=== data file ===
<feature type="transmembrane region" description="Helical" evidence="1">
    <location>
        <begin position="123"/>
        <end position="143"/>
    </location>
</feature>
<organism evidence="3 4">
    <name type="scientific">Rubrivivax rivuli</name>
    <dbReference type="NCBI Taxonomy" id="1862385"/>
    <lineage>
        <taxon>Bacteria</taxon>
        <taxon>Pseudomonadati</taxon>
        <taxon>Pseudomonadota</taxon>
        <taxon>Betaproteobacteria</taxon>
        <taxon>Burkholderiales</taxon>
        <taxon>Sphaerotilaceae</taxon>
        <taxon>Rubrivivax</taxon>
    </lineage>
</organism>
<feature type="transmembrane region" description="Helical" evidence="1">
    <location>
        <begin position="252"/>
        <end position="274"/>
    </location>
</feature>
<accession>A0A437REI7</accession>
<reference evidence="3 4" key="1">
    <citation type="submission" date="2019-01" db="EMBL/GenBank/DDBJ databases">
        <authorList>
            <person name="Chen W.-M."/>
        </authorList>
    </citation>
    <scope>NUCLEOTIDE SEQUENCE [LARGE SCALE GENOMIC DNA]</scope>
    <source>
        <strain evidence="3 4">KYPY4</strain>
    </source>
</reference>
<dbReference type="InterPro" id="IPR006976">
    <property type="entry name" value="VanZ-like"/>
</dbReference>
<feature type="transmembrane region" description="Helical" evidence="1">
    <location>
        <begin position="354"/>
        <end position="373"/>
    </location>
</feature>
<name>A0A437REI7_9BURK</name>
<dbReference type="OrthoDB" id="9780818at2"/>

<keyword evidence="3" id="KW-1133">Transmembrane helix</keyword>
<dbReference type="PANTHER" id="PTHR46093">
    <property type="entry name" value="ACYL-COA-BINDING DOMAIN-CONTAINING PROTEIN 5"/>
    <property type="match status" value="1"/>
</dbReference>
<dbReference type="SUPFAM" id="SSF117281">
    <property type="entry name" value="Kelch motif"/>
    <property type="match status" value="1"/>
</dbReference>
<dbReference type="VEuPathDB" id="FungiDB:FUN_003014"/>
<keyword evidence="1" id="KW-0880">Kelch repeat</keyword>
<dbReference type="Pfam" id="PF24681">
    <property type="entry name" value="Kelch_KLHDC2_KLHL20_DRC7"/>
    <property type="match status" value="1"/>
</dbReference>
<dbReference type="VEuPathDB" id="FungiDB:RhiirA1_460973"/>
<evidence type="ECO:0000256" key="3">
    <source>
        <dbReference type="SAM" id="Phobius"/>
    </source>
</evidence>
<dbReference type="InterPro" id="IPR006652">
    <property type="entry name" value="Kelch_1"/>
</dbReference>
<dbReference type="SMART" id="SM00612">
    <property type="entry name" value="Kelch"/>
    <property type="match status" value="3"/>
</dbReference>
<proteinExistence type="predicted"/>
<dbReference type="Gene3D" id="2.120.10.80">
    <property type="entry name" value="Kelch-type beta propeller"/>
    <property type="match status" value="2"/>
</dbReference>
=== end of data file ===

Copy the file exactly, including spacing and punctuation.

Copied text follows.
<feature type="transmembrane region" description="Helical" evidence="1">
    <location>
        <begin position="123"/>
        <end position="143"/>
    </location>
</feature>
<organism evidence="3 4">
    <name type="scientific">Rubrivivax rivuli</name>
    <dbReference type="NCBI Taxonomy" id="1862385"/>
    <lineage>
        <taxon>Bacteria</taxon>
        <taxon>Pseudomonadati</taxon>
        <taxon>Pseudomonadota</taxon>
        <taxon>Betaproteobacteria</taxon>
        <taxon>Burkholderiales</taxon>
        <taxon>Sphaerotilaceae</taxon>
        <taxon>Rubrivivax</taxon>
    </lineage>
</organism>
<feature type="transmembrane region" description="Helical" evidence="1">
    <location>
        <begin position="252"/>
        <end position="274"/>
    </location>
</feature>
<accession>A0A437REI7</accession>
<reference evidence="3 4" key="1">
    <citation type="submission" date="2019-01" db="EMBL/GenBank/DDBJ databases">
        <authorList>
            <person name="Chen W.-M."/>
        </authorList>
    </citation>
    <scope>NUCLEOTIDE SEQUENCE [LARGE SCALE GENOMIC DNA]</scope>
    <source>
        <strain evidence="3 4">KYPY4</strain>
    </source>
</reference>
<dbReference type="InterPro" id="IPR006976">
    <property type="entry name" value="VanZ-like"/>
</dbReference>
<feature type="transmembrane region" description="Helical" evidence="1">
    <location>
        <begin position="354"/>
        <end position="373"/>
    </location>
</feature>
<name>A0A437REI7_9BURK</name>
<dbReference type="OrthoDB" id="9780818at2"/>

<keyword evidence="3" id="KW-1133">Transmembrane helix</keyword>
<dbReference type="PANTHER" id="PTHR46093">
    <property type="entry name" value="ACYL-COA-BINDING DOMAIN-CONTAINING PROTEIN 5"/>
    <property type="match status" value="1"/>
</dbReference>
<dbReference type="SUPFAM" id="SSF117281">
    <property type="entry name" value="Kelch motif"/>
    <property type="match status" value="1"/>
</dbReference>
<dbReference type="VEuPathDB" id="FungiDB:FUN_003014"/>
<keyword evidence="1" id="KW-0880">Kelch repeat</keyword>
<dbReference type="Pfam" id="PF24681">
    <property type="entry name" value="Kelch_KLHDC2_KLHL20_DRC7"/>
    <property type="match status" value="1"/>
</dbReference>
<dbReference type="VEuPathDB" id="FungiDB:RhiirA1_460973"/>
<evidence type="ECO:0000256" key="3">
    <source>
        <dbReference type="SAM" id="Phobius"/>
    </source>
</evidence>
<dbReference type="InterPro" id="IPR006652">
    <property type="entry name" value="Kelch_1"/>
</dbReference>
<dbReference type="SMART" id="SM00612">
    <property type="entry name" value="Kelch"/>
    <property type="match status" value="3"/>
</dbReference>
<proteinExistence type="predicted"/>
<dbReference type="Gene3D" id="2.120.10.80">
    <property type="entry name" value="Kelch-type beta propeller"/>
    <property type="match status" value="2"/>
</dbReference>